With all the major sports leagues this time of the year suspending play due to fears over the coronavirus, it's time to look at the old film vault to see what can cheer up depressed sports fans. Here are a few suggestions of films: Major League, Caddyshack, and Dodgeball: A True Underdog Story.
Major League (1989)
Major League serves as a raw bar for "realistic" baseball films. While not based on a true story, many aspects depicted in the film were accurate to the game. Examples are the film's depictions of player attitudes, locker room hijinks, and the season's grind. A few contemporary figures in Major League Baseball cited a film as an inspiration for them in the game.
Director and writer David S. Ward wanted to capture the spirit of the game. From his script, what may be considered PG-13 standards today, was R in 1989. The film's sequels lacked the heart of the original. Like most sequels, they sloppily tried to recreate the narrative without actually advancing the story.
Major League was about a fictionalized version of the Cleveland Indians. Their original owner passed and left ownership of his team to his ex-showgirl widow Rachel Phelps (Margaret Whitton). The team's perennial loser status gave Rachel the idea of fielding a random team of misfits so miserable, attendance plummets where she can move the team to Miami. The film took place before the real MLB expansion Miami Marlins.
Rachel tasks her general manager Charlie Donovan (Charles Cyphers) to recruit from the list of misfits to field the awful team. The team consists of a mix of has been veterans with lingering issues, amateur players with no professional experience, and rookies with questionable backgrounds.
Featuring an all-star cast of Tom Berenger, Charlie Sheen, Corbin Bernsen, and Wesley Snipes, it goes to show how far determination, passion and practice goes. It is the quintessential MLB underdog story.
While Happy Gilmore (1996) deserves honorable mention, what makes Caddyshack (1980) stand out is ensemble nature of the film. Directed by Harold Ramis and co-written by Brian Doyle-Murray and Douglas Kenney), the film follows a golf course and its occupants. They mix from the wealthy and eccentric to the poorer and down-to-earth staff.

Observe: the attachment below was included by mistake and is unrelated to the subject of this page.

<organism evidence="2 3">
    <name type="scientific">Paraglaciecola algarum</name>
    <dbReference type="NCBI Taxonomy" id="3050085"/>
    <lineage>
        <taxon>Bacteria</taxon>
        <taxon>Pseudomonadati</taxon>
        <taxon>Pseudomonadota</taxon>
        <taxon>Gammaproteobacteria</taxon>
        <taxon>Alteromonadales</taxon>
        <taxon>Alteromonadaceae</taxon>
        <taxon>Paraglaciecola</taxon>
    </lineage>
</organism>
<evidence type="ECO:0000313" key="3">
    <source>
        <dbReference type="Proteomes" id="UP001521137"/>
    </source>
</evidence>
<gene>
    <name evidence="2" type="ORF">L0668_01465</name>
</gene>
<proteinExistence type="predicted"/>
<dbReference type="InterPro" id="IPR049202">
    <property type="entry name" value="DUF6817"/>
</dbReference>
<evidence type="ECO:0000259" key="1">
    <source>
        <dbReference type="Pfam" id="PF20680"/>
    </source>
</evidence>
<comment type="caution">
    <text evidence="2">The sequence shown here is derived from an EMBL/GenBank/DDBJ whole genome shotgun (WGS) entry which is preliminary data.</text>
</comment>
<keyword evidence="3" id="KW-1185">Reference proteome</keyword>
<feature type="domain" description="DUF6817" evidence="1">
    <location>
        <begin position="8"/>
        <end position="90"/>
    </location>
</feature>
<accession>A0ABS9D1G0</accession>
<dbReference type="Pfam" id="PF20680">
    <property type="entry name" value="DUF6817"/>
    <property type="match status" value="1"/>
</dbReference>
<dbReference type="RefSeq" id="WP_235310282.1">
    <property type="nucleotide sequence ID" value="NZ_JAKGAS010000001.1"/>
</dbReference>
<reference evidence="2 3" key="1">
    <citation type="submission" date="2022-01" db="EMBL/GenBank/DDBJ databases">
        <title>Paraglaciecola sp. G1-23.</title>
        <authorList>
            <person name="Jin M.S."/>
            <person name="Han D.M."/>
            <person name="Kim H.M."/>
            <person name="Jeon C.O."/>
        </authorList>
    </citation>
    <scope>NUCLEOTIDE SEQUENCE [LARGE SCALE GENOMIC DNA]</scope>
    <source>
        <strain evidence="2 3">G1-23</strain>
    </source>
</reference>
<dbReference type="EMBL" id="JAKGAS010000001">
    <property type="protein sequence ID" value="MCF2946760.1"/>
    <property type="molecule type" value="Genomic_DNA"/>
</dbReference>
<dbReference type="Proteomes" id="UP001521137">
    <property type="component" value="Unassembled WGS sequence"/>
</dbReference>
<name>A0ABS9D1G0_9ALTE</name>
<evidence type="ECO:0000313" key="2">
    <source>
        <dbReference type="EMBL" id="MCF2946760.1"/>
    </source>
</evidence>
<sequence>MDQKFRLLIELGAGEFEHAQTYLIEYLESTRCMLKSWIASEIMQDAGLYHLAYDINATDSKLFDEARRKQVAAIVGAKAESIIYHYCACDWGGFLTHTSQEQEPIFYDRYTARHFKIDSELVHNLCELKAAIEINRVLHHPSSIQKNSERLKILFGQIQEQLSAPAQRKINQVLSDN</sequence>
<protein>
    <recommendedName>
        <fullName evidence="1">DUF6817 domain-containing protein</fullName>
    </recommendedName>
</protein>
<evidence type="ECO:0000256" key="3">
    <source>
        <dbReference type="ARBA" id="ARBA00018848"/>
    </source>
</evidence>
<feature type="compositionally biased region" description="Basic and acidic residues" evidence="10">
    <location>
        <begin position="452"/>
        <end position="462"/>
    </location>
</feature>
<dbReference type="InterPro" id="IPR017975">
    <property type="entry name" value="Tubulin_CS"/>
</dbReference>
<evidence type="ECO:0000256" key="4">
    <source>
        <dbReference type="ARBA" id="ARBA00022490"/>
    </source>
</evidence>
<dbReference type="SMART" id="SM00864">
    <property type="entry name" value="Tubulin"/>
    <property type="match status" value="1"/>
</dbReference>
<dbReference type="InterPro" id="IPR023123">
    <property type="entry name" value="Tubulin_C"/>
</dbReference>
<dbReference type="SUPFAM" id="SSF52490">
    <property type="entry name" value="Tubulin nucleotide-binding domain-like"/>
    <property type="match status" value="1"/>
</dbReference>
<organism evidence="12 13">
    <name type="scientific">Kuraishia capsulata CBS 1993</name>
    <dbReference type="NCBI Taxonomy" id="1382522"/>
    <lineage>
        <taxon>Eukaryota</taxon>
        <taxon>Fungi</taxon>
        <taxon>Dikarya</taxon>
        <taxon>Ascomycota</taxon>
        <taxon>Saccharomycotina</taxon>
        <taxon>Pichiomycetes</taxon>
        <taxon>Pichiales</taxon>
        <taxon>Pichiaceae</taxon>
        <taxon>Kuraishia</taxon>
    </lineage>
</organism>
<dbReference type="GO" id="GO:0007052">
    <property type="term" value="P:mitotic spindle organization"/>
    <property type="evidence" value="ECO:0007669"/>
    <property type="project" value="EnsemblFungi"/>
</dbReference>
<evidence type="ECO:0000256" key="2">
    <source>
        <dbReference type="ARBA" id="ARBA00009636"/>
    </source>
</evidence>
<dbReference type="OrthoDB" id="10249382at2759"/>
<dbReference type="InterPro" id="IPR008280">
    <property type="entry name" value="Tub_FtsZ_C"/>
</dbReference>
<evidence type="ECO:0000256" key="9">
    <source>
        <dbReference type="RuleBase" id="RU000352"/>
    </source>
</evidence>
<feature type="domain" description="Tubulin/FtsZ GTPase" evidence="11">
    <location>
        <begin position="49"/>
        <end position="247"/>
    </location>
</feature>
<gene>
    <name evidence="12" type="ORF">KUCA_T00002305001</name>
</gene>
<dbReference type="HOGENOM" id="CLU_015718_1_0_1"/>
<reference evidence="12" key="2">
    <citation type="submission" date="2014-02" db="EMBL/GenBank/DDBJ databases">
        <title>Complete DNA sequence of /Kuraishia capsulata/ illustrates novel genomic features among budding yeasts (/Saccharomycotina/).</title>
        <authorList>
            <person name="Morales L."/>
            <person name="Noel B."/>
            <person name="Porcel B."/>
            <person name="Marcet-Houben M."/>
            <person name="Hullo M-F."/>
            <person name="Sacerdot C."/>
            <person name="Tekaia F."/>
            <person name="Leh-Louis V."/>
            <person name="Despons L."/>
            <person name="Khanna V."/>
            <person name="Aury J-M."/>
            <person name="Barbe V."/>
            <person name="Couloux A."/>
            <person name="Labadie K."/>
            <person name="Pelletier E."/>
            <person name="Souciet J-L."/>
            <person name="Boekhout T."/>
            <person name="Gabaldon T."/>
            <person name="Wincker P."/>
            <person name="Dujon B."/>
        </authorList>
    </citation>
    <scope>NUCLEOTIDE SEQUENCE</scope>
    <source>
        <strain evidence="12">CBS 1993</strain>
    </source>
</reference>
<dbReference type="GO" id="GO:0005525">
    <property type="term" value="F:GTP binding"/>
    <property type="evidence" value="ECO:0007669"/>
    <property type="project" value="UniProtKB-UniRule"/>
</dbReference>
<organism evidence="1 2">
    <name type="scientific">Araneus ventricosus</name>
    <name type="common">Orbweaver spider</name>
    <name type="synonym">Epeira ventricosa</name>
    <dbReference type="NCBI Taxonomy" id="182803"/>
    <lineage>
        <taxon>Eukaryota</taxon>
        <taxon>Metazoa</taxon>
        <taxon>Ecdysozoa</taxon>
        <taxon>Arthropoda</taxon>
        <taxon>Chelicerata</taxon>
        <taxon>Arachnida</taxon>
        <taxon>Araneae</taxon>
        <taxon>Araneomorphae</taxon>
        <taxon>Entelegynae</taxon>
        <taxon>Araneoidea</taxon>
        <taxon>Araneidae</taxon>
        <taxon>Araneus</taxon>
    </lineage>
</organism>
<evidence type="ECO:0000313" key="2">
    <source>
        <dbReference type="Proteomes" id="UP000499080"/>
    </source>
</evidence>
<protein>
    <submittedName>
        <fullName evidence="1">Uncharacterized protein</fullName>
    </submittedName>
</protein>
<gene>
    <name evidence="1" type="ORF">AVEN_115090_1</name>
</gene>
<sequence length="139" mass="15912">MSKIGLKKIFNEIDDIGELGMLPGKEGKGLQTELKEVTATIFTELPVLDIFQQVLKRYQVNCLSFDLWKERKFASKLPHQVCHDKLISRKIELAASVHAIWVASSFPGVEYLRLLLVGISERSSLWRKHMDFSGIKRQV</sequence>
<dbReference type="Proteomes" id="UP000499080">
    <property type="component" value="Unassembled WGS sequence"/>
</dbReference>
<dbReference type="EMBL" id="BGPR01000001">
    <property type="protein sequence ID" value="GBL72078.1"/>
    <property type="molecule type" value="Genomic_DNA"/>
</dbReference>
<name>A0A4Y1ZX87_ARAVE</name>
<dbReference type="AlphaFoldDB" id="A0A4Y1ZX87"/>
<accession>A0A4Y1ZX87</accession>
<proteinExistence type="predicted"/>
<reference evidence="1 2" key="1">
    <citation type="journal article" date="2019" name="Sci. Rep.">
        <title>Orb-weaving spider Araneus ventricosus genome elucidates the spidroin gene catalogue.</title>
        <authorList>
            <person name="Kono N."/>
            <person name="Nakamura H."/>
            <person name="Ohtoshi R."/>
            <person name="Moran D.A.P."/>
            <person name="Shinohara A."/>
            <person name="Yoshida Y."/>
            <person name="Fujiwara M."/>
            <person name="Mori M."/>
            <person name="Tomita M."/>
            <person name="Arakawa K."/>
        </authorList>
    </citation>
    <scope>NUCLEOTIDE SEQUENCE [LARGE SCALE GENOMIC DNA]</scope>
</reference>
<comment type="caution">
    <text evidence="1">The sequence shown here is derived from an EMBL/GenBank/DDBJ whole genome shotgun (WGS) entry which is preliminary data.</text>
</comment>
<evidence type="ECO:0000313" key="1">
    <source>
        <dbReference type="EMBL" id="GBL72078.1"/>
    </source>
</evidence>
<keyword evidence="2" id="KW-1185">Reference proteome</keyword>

The film spotlighted the comedic and improvisational talents of Ramis and stars Bill Murray, Chevy Chase, and Rodney Dangerfield. There were spot gags and opportunities for the actors to shine that didn't feel out of place. For a first effort, Ramis proved a natural behind the camera. Even the smaller things of the film like the gopher fit right in. The puppet worked not just because if its screwball scenarios, but Bill Murray's work as Carl Spackler showed the world he wasn't just any face on Saturday Night Live. He was destined for superstardom.
Caddyshack set the bar for sports screwball comedies.
Dodgeball: A True Underdog Story (2004)
Rawson Marshall Thurber's Dodgeball shows you can achieve comedic gold from the unlikeliest of places. While so many films focus on the major sports, Thurber concentrated on a more obscure game usually played by youth groups and playgrounds. Thurber got the perfect mix of talent getting Ben Stiller in his only major antagonist role to date versus Vince Vaughn, who once played Norman Bates in the ill-advised Psycho remake.
Vaughn plays Peter La Fleur who is probably one of the most apathetic main characters in cinema. He runs a gym called Average Joes where its members are walking clichés. Somehow Pete can run a business without paying any bills for however many months he's run the gym. A lawyer Kate Veatch (Christine Taylor) comes in to inform him his rival White Goodman (Stiller), who owns Globogym is going to buyout Average Joes unless Pete can come up with what he owes.
One of Pete's members Gordon (Stephen Root), who rehashes his "Milton" character from Office Space ( 1999), informed Pete and the nearby members of a dodgeball tournament with the cash prize to pay off the debt. The group agrees and tries to train to compete for the tournament. When White gets hold of the news, he has his own team set up to try to sabotage the Joes' efforts.
Vaughn plays Pete as straight as can be and Stiller is the nerdy villain we never knew we all wanted. Dodgeball never takes itself too seriously from its awkward to the slapstick action. If the Three Stooges ever made a contemporary sports film, this would be it.